EU-US relations are high on the EU institutional agenda, as demonstrated by European Commission President Ursula von der Leyen’s visit to Washington on 10 March as well as an informal meeting of EU trade ministers taking place in Stockholm on 9 and 10 March. Ursula von der Leyen and US President Joe Biden are expected to discuss the controversial Inflation Reduction Act (IRA), broader security issues and China’s deepening ties with Russia. The meeting between EU trade ministers will discuss EU-US trade relations, including the state of play regarding the EU-US Trade and Technology Council (TTC).
Transatlantic energy cooperation is hotly debated as a consequence of the war in Ukraine and the resulting strain it has put on Member States. The EU and the US have set up different configurations to exchange and further their cooperation, such as the EU-US Energy Council that last met prior to Russia’s invasion in February 2022 and underlined the necessity of accelerating the just energy transition to reach net-zero emissions by 2050. The US-EU Task Force on the IRA was then launched in October 2022 with the goal of addressing specific concerns, including the risk of weakening competition and raising prices. Finally, the TTC, set up during an EU-US Summit in June 2021, is designed to support stronger transatlantic relations and leans on the main principles of the international rules-based approach to trade, technology and innovation founded on solid democratic principles. Its five areas of cooperation are: export controls, foreign direct investment screening, secure supply chains, technology standards, and global trade challenges. The conclusions of the last meeting in December 2022 included the launch of a transatlantic initiative on sustainable trade.
As a direct response to the IRA, the Commission launched the Green Deal Industrial Plan, based on four main pillars: a predictable and simplified regulatory environment, faster access to funding, enhancing skills, and open trade for resilient supply chains. The Commission underlined the importance of protecting the Single Market from unfair trade in the clean tech sector and of ensuring that foreign subsidies do not distort competition in the Single Market.
- European Commission: EU-US Joint Statement of the Trade and Technology Council (TTC)
- European Commission: European Green Deal Industrial Plan
- European Parliament: Report on the future of EU-US relations
- 9-10 March 2023: Informal meeting of EU trade ministers
- 10 March 2023: European Commission President Ursula von der Leyen’s official visit to the United States
The European Movement International position
In our policy position on EU-US relations, we argue in favour of deepening trade and economic cooperation between the EU and US to enhance competitiveness and economic growth while promoting international social and labour standards. This cooperation must be built on reciprocity, transparency and a level playing field. The TTC has the potential to coordinate global trade, technological innovation and economic issues in a transparent way.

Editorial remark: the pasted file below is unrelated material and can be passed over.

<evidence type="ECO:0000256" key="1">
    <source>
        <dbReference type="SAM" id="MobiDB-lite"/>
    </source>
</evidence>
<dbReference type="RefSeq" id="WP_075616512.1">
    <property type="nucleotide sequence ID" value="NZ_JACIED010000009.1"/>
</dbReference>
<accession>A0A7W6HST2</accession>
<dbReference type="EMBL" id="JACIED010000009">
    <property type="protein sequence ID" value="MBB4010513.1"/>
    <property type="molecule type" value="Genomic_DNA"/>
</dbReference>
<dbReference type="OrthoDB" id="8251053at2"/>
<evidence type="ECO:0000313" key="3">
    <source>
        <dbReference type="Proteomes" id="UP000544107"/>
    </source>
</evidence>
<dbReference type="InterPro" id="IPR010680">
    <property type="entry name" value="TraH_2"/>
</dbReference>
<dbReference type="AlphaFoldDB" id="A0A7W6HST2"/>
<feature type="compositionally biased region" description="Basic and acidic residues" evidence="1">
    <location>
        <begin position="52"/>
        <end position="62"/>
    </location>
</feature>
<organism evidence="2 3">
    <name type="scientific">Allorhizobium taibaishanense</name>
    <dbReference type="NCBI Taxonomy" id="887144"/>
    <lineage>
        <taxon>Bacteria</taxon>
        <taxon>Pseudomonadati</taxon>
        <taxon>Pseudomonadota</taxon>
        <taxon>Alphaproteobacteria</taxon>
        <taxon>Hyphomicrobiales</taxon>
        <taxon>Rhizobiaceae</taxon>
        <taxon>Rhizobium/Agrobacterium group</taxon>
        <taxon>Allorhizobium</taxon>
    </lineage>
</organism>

The US and the EU, guided by the European Green Deal objectives, must drive global environmental and climate action and renew their efforts to ensure full implementation of the Paris Agreement, which is essential to the achievement of the United Nations Sustainable Development Goals (SDGs) by 2030. Additionally, the establishment of the EU-US High Level Climate Action Group and the plans for an EU-US Transatlantic Green Technology Alliance pinpoint renewed transatlantic climate cooperation. These initiatives should become clear, transparent institutional structures and share a common climate agenda.
Moreover, promoting a new defence partnership with the US and its international allies is of the utmost importance. In facing the war in Ukraine, the transatlantic alliance needs to provide robust diplomatic and military support to Ukraine. Additionally, as highlighted in our policy position on the Future of European Security and Defence Cooperation, the US – and the transatlantic alliance altogether – can benefit from a strong EU. Enhancing the European strategic autonomy and the EU’s capabilities in security and defence are an inevitable element of deepening and fortifying transatlantic relations. The most beneficial defence cooperation between the EU and its transatlantic partners is when Member States have modernised military capabilities ready for deployment. The EU needs to be seen as a reliable European pillar of NATO, which remains the foundation of collective defence for its members.